Wednesday, March 21, 2012

Ryan's Republican Budget Plan

Representative Paul Ryan has produced another picture of what it would take to get the government budget under control and bring down the soaring fiscal deficits now being experienced. 

In October 2011, the gross public debt of the United States government was in excess of $15 trillion.  Over the past two years or so, I have been arguing that there is a very good chance that in the next ten years the debt outstanding will double. 

President Obama has produced his outline for a new budget trajectory with debt increasing by only about $6.5 trillion over the next ten fiscal years.  However, I have absolutely no confidence in the ability of Mr. Obama to lead in this area and so I would argue that this proposal is DOA.

The growing body of literature on the economic leadership of the Obama administration is unanimous about the failures embodied within this organization.  Here I reference the book by Ronald Suskind, “Confidence Men,” the recent book by Noam Scheiber, “The Escape Artists,” and the Washing Post report about the negotiations between Obama and the House Republicans over the “big picture” deal-making last year that collapsed when House Speaker John Boehner told the President “We don’t have time to reopen these negotiations.”

The liberal writer John Chait in New York Magazine expanded upon this latter story: “How Obama Tried to Sell Out Liberalism in 2011.” (

Perhaps the most damning comment on the process of conducting economic policy in the Obama administration is the one attributed to Larry Summers, who repeatedly told Peter Orszag, director of OMB that, “with Obama as President, ‘we are home alone.’” (See Suskind’s book.)

The Obama proposal cannot really be considered to be credible.

One could argue that the Republican budget put forward by Representative Ryan may never be put into effect but it adds one thing to the discussion that is very helpful.  It is a credible effort to state what needs to be done to bring the federal budget under control. 

You may not agree with all of the choices included within the document, but Ryan does present us with a picture of the extent things need to be brought into order.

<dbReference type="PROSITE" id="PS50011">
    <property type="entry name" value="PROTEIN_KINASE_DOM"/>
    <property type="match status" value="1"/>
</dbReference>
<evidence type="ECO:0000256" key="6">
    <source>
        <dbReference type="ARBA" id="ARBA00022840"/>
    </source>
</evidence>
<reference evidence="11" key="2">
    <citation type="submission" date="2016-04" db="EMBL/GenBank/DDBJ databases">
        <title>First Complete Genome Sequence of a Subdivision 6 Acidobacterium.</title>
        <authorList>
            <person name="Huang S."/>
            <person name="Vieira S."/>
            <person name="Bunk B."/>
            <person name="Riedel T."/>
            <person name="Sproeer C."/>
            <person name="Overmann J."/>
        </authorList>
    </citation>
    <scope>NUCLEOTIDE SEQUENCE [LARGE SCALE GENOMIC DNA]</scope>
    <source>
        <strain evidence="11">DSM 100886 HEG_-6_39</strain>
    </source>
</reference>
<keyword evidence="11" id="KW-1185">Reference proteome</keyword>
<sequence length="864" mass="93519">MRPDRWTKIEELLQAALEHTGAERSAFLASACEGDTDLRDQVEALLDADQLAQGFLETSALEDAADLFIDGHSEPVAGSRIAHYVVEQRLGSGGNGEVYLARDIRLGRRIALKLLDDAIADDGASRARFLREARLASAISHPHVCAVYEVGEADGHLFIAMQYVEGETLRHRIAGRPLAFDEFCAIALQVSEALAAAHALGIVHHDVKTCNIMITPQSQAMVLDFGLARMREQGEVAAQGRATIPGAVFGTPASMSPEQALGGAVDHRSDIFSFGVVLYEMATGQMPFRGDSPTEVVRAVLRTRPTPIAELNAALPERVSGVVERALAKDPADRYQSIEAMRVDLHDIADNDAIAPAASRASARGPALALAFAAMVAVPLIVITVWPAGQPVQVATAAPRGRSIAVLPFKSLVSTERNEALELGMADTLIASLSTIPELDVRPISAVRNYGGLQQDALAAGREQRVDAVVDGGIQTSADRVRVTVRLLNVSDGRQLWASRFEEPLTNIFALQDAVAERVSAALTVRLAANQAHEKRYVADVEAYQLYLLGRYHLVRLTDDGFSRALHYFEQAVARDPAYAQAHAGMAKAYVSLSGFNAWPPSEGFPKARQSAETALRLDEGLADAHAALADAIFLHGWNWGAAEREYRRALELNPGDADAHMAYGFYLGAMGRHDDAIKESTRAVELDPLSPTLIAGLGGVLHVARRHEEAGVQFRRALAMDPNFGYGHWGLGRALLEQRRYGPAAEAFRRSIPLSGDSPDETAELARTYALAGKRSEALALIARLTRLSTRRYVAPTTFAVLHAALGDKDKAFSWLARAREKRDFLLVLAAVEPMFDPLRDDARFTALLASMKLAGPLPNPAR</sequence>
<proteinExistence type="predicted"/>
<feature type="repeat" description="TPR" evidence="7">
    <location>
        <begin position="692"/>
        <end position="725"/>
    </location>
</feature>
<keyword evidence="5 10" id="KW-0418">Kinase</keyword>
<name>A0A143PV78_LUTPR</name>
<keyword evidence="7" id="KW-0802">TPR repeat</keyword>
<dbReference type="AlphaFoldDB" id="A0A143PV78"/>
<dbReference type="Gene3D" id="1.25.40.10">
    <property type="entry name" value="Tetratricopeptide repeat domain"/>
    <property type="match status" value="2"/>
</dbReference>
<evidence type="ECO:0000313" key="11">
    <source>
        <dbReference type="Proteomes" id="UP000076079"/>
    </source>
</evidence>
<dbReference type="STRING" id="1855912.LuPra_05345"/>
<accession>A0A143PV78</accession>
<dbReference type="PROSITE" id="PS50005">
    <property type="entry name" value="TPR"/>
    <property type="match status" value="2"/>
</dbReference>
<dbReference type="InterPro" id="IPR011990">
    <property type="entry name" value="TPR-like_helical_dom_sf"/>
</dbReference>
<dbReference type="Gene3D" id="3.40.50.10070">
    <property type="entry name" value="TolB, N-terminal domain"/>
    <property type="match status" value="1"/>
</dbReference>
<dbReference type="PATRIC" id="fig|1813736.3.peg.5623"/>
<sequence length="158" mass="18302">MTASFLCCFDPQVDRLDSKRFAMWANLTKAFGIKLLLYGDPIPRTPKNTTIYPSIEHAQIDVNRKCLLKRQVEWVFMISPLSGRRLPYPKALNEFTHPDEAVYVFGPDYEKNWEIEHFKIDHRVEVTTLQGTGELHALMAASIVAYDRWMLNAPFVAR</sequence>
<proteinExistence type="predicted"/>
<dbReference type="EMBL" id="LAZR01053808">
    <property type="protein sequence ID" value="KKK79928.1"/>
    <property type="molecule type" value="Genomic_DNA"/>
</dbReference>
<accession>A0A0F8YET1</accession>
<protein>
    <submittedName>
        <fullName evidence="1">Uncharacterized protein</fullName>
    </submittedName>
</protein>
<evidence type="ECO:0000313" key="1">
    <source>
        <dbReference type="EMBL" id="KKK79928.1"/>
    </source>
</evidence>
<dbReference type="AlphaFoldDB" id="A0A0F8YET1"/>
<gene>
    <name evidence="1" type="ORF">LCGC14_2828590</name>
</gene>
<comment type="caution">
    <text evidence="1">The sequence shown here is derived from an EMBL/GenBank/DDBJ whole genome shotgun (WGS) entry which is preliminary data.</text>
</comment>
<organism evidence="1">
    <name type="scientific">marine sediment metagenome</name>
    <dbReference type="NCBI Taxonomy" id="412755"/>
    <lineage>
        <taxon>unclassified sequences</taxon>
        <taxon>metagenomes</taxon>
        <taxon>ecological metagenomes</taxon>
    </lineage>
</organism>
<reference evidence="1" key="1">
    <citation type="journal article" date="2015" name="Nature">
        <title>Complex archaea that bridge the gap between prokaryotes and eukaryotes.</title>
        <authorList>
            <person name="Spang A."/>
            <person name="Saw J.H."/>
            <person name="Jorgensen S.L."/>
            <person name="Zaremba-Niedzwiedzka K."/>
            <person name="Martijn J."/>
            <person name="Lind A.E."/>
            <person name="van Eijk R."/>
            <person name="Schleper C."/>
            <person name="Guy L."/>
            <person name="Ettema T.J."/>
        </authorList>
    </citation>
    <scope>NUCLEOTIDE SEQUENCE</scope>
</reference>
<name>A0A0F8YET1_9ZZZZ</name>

Does it promise a balanced budget?

Yes, but not until 2040.

But, we were close to a balanced budget in the late 1990s…what happened?

Well, I think if you seriously examine the budget situation you see how seriously we have gotten out-of-control over the past ten years or so.  The discipline and effort that must be forthcoming to even think about balancing the budget in 2040 shows how far events have gotten away from us.

Robert Mundell, Nobel Prize winning economist from Columbia University, was interviewed on Bloomberg Radio the other day.  Mundell, in his provocative way, stated that “The public is looking for free lunches and the political competition for votes makes the politicians off them free lunches.”  He added, “That’s what gets us in to the difficulties of insolvency.”

Well, lots of free lunches have been purchased by the federal government in recent years.  The problem is, how do you take “free lunches” away from the electorate once they have been given to the voters?

Mundell continued, “You could have fiscal stimulus back in the days of (John Maynard) Keynes, when the government was a small proportion of gross domestic product and there was no insolvency problem.”  Today, you just don’t have the space to create more debt, issue more bonds to pay for the deficits, and expect everything to work out well.

Representative Ryan gives us a credible place to start.  And, given that presidential candidate Mitt Romney has bought on to the plan, we will be hearing a lot more about Ryan’s plan in the future. 

If you don’t like Ryan’s plan…that is OK.  Tell me how you would arrange things…let me see how you would work things out. 

I don’t believe the United States economy can be all that it can be in the next ten years if the federal government adds another $15 trillion to the gross public debt.  I don’t believe that the economy can be that vibrant if we even add $6.4 trillion to the debt as President Obama has proposed.

What’s your plan.  Let’s talk seriously about it.  I believe that Representative Ryan has done us a service by presenting his plan for all of us to see.  Let’s respond!  

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